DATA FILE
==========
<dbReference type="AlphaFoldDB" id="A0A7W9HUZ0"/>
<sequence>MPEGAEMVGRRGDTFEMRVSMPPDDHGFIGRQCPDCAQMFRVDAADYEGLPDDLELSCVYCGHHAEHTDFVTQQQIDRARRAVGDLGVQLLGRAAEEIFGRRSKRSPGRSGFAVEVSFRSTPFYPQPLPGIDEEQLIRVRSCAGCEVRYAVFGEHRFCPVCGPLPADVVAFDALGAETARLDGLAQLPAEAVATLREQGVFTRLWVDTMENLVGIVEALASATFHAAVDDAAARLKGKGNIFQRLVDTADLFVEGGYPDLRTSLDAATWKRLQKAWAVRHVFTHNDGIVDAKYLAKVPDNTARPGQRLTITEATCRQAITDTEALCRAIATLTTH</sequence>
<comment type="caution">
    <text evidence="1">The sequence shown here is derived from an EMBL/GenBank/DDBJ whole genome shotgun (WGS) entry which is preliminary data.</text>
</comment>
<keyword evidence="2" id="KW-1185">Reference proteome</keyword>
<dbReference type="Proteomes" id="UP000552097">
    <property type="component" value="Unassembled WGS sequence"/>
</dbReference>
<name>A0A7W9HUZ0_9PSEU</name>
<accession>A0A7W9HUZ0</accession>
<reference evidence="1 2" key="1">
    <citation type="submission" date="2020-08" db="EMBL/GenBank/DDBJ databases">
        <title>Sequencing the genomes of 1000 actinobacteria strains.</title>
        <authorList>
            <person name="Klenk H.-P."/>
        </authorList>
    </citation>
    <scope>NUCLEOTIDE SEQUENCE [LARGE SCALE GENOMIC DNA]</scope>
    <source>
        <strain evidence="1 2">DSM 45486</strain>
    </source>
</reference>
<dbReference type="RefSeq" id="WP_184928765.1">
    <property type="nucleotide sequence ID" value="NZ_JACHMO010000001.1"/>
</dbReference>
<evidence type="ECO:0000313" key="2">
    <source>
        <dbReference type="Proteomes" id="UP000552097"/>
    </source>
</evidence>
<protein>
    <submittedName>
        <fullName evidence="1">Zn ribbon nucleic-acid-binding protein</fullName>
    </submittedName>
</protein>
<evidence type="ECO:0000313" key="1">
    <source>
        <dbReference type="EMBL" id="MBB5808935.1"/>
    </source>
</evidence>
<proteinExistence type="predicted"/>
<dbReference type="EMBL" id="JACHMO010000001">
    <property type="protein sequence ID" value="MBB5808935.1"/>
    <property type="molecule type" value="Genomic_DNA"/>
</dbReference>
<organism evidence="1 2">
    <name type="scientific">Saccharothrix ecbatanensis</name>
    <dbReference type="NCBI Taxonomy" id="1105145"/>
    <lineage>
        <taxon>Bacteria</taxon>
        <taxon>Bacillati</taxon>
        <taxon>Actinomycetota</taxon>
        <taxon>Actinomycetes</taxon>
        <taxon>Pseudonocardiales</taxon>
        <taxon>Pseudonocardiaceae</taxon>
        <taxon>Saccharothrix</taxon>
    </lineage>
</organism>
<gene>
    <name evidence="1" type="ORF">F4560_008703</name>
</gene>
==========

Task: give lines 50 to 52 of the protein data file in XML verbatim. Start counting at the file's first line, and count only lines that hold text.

    <lineage>
        <taxon>Bacteria</taxon>
        <taxon>Bacillati</taxon>